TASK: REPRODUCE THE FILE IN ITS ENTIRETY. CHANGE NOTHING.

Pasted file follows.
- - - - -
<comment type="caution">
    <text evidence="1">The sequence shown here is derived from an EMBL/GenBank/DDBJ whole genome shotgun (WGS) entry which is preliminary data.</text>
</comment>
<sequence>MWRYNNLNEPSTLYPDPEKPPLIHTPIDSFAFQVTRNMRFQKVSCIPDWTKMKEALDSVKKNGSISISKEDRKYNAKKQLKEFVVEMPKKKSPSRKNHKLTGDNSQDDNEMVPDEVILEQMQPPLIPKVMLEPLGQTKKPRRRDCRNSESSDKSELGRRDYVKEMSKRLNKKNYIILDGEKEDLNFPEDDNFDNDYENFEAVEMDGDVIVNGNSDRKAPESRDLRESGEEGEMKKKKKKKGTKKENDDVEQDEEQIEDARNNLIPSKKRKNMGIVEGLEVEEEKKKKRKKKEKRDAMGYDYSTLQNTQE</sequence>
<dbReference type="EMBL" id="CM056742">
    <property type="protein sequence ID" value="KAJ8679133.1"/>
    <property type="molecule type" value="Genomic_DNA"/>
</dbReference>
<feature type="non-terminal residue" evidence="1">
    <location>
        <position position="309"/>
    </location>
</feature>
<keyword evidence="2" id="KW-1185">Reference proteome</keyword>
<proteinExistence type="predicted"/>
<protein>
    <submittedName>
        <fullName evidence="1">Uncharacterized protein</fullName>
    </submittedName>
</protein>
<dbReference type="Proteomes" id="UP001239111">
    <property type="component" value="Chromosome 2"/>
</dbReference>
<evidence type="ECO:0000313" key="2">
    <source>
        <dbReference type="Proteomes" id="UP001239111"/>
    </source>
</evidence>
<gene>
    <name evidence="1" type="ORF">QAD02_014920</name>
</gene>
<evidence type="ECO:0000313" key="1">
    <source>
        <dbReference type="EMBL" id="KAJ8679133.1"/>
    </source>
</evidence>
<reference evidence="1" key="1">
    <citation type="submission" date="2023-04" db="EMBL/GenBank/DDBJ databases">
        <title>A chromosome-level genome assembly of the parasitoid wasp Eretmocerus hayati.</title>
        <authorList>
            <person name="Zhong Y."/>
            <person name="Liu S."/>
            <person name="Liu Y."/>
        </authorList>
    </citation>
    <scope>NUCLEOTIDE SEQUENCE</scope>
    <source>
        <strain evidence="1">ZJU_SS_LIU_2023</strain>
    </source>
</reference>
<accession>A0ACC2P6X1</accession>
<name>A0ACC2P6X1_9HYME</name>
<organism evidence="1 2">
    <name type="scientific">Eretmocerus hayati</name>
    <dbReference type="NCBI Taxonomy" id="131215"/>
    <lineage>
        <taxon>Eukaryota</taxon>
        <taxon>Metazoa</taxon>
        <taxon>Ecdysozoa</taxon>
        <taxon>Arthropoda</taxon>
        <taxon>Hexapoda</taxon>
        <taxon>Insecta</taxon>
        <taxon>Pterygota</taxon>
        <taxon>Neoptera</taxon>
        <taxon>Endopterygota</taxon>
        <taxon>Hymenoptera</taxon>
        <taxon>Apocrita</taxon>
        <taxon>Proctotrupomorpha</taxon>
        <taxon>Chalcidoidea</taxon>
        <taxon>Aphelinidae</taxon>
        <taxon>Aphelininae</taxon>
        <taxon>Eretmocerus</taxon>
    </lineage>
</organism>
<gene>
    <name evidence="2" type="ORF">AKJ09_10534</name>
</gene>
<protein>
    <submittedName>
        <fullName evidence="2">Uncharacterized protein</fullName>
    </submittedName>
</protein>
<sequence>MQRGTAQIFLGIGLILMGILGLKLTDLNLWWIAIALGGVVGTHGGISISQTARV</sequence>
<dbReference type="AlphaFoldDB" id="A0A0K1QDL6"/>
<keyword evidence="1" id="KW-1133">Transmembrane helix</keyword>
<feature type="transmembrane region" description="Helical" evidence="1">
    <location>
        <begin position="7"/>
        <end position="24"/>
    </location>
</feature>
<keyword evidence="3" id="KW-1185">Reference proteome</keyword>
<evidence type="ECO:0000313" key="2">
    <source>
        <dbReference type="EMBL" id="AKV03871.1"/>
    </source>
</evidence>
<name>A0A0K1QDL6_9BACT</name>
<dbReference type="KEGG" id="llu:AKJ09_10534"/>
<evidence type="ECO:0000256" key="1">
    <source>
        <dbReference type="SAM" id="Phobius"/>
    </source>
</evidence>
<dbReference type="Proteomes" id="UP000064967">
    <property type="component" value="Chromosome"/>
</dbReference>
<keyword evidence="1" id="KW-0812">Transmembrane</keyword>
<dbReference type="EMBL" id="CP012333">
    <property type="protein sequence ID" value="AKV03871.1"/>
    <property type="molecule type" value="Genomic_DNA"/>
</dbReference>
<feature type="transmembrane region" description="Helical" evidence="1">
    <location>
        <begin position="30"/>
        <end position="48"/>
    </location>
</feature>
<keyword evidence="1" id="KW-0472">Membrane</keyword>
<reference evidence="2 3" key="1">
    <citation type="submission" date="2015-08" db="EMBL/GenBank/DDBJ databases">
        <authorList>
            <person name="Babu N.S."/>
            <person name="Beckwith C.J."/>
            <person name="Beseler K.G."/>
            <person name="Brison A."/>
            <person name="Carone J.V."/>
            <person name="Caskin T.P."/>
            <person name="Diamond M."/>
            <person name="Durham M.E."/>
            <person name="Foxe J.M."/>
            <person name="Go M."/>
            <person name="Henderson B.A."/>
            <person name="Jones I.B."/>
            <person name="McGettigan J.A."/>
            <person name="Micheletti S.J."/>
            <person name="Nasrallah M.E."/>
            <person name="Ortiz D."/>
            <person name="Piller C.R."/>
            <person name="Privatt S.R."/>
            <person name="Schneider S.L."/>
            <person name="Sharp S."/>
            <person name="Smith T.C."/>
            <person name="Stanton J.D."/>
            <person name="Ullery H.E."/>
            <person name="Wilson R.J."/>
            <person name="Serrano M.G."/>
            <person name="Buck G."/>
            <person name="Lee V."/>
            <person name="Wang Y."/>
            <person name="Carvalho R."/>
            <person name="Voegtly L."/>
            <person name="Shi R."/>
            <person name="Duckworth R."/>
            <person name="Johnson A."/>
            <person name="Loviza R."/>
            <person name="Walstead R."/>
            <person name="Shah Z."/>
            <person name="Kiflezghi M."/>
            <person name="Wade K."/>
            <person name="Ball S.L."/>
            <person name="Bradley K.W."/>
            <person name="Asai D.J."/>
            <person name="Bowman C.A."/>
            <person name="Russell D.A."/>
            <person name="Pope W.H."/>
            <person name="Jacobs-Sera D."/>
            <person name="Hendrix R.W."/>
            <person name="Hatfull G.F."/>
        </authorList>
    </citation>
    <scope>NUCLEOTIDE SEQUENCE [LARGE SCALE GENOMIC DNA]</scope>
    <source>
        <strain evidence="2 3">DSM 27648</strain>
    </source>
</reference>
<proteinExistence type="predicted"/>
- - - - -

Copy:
<comment type="caution">
    <text evidence="1">The sequence shown here is derived from an EMBL/GenBank/DDBJ whole genome shotgun (WGS) entry which is preliminary data.</text>
</comment>
<sequence>MWRYNNLNEPSTLYPDPEKPPLIHTPIDSFAFQVTRNMRFQKVSCIPDWTKMKEALDSVKKNGSISISKEDRKYNAKKQLKEFVVEMPKKKSPSRKNHKLTGDNSQDDNEMVPDEVILEQMQPPLIPKVMLEPLGQTKKPRRRDCRNSESSDKSELGRRDYVKEMSKRLNKKNYIILDGEKEDLNFPEDDNFDNDYENFEAVEMDGDVIVNGNSDRKAPESRDLRESGEEGEMKKKKKKKGTKKENDDVEQDEEQIEDARNNLIPSKKRKNMGIVEGLEVEEEKKKKRKKKEKRDAMGYDYSTLQNTQE</sequence>
<dbReference type="EMBL" id="CM056742">
    <property type="protein sequence ID" value="KAJ8679133.1"/>
    <property type="molecule type" value="Genomic_DNA"/>
</dbReference>
<feature type="non-terminal residue" evidence="1">
    <location>
        <position position="309"/>
    </location>
</feature>
<keyword evidence="2" id="KW-1185">Reference proteome</keyword>
<proteinExistence type="predicted"/>
<protein>
    <submittedName>
        <fullName evidence="1">Uncharacterized protein</fullName>
    </submittedName>
</protein>
<dbReference type="Proteomes" id="UP001239111">
    <property type="component" value="Chromosome 2"/>
</dbReference>
<evidence type="ECO:0000313" key="2">
    <source>
        <dbReference type="Proteomes" id="UP001239111"/>
    </source>
</evidence>
<gene>
    <name evidence="1" type="ORF">QAD02_014920</name>
</gene>
<evidence type="ECO:0000313" key="1">
    <source>
        <dbReference type="EMBL" id="KAJ8679133.1"/>
    </source>
</evidence>
<reference evidence="1" key="1">
    <citation type="submission" date="2023-04" db="EMBL/GenBank/DDBJ databases">
        <title>A chromosome-level genome assembly of the parasitoid wasp Eretmocerus hayati.</title>
        <authorList>
            <person name="Zhong Y."/>
            <person name="Liu S."/>
            <person name="Liu Y."/>
        </authorList>
    </citation>
    <scope>NUCLEOTIDE SEQUENCE</scope>
    <source>
        <strain evidence="1">ZJU_SS_LIU_2023</strain>
    </source>
</reference>
<accession>A0ACC2P6X1</accession>
<name>A0ACC2P6X1_9HYME</name>
<organism evidence="1 2">
    <name type="scientific">Eretmocerus hayati</name>
    <dbReference type="NCBI Taxonomy" id="131215"/>
    <lineage>
        <taxon>Eukaryota</taxon>
        <taxon>Metazoa</taxon>
        <taxon>Ecdysozoa</taxon>
        <taxon>Arthropoda</taxon>
        <taxon>Hexapoda</taxon>
        <taxon>Insecta</taxon>
        <taxon>Pterygota</taxon>
        <taxon>Neoptera</taxon>
        <taxon>Endopterygota</taxon>
        <taxon>Hymenoptera</taxon>
        <taxon>Apocrita</taxon>
        <taxon>Proctotrupomorpha</taxon>
        <taxon>Chalcidoidea</taxon>
        <taxon>Aphelinidae</taxon>
        <taxon>Aphelininae</taxon>
        <taxon>Eretmocerus</taxon>
    </lineage>
</organism>
<gene>
    <name evidence="2" type="ORF">AKJ09_10534</name>
</gene>
<protein>
    <submittedName>
        <fullName evidence="2">Uncharacterized protein</fullName>
    </submittedName>
</protein>
<sequence>MQRGTAQIFLGIGLILMGILGLKLTDLNLWWIAIALGGVVGTHGGISISQTARV</sequence>
<dbReference type="AlphaFoldDB" id="A0A0K1QDL6"/>
<keyword evidence="1" id="KW-1133">Transmembrane helix</keyword>
<feature type="transmembrane region" description="Helical" evidence="1">
    <location>
        <begin position="7"/>
        <end position="24"/>
    </location>
</feature>
<keyword evidence="3" id="KW-1185">Reference proteome</keyword>
<evidence type="ECO:0000313" key="2">
    <source>
        <dbReference type="EMBL" id="AKV03871.1"/>
    </source>
</evidence>
<name>A0A0K1QDL6_9BACT</name>
<dbReference type="KEGG" id="llu:AKJ09_10534"/>
<evidence type="ECO:0000256" key="1">
    <source>
        <dbReference type="SAM" id="Phobius"/>
    </source>
</evidence>
<dbReference type="Proteomes" id="UP000064967">
    <property type="component" value="Chromosome"/>
</dbReference>
<keyword evidence="1" id="KW-0812">Transmembrane</keyword>
<dbReference type="EMBL" id="CP012333">
    <property type="protein sequence ID" value="AKV03871.1"/>
    <property type="molecule type" value="Genomic_DNA"/>
</dbReference>
<feature type="transmembrane region" description="Helical" evidence="1">
    <location>
        <begin position="30"/>
        <end position="48"/>
    </location>
</feature>
<keyword evidence="1" id="KW-0472">Membrane</keyword>
<reference evidence="2 3" key="1">
    <citation type="submission" date="2015-08" db="EMBL/GenBank/DDBJ databases">
        <authorList>
            <person name="Babu N.S."/>
            <person name="Beckwith C.J."/>
            <person name="Beseler K.G."/>
            <person name="Brison A."/>
            <person name="Carone J.V."/>
            <person name="Caskin T.P."/>
            <person name="Diamond M."/>
            <person name="Durham M.E."/>
            <person name="Foxe J.M."/>
            <person name="Go M."/>
            <person name="Henderson B.A."/>
            <person name="Jones I.B."/>
            <person name="McGettigan J.A."/>
            <person name="Micheletti S.J."/>
            <person name="Nasrallah M.E."/>
            <person name="Ortiz D."/>
            <person name="Piller C.R."/>
            <person name="Privatt S.R."/>
            <person name="Schneider S.L."/>
            <person name="Sharp S."/>
            <person name="Smith T.C."/>
            <person name="Stanton J.D."/>
            <person name="Ullery H.E."/>
            <person name="Wilson R.J."/>
            <person name="Serrano M.G."/>
            <person name="Buck G."/>
            <person name="Lee V."/>
            <person name="Wang Y."/>
            <person name="Carvalho R."/>
            <person name="Voegtly L."/>
            <person name="Shi R."/>
            <person name="Duckworth R."/>
            <person name="Johnson A."/>
            <person name="Loviza R."/>
            <person name="Walstead R."/>
            <person name="Shah Z."/>
            <person name="Kiflezghi M."/>
            <person name="Wade K."/>
            <person name="Ball S.L."/>
            <person name="Bradley K.W."/>
            <person name="Asai D.J."/>
            <person name="Bowman C.A."/>
            <person name="Russell D.A."/>
            <person name="Pope W.H."/>
            <person name="Jacobs-Sera D."/>
            <person name="Hendrix R.W."/>
            <person name="Hatfull G.F."/>
        </authorList>
    </citation>
    <scope>NUCLEOTIDE SEQUENCE [LARGE SCALE GENOMIC DNA]</scope>
    <source>
        <strain evidence="2 3">DSM 27648</strain>
    </source>
</reference>
<proteinExistence type="predicted"/>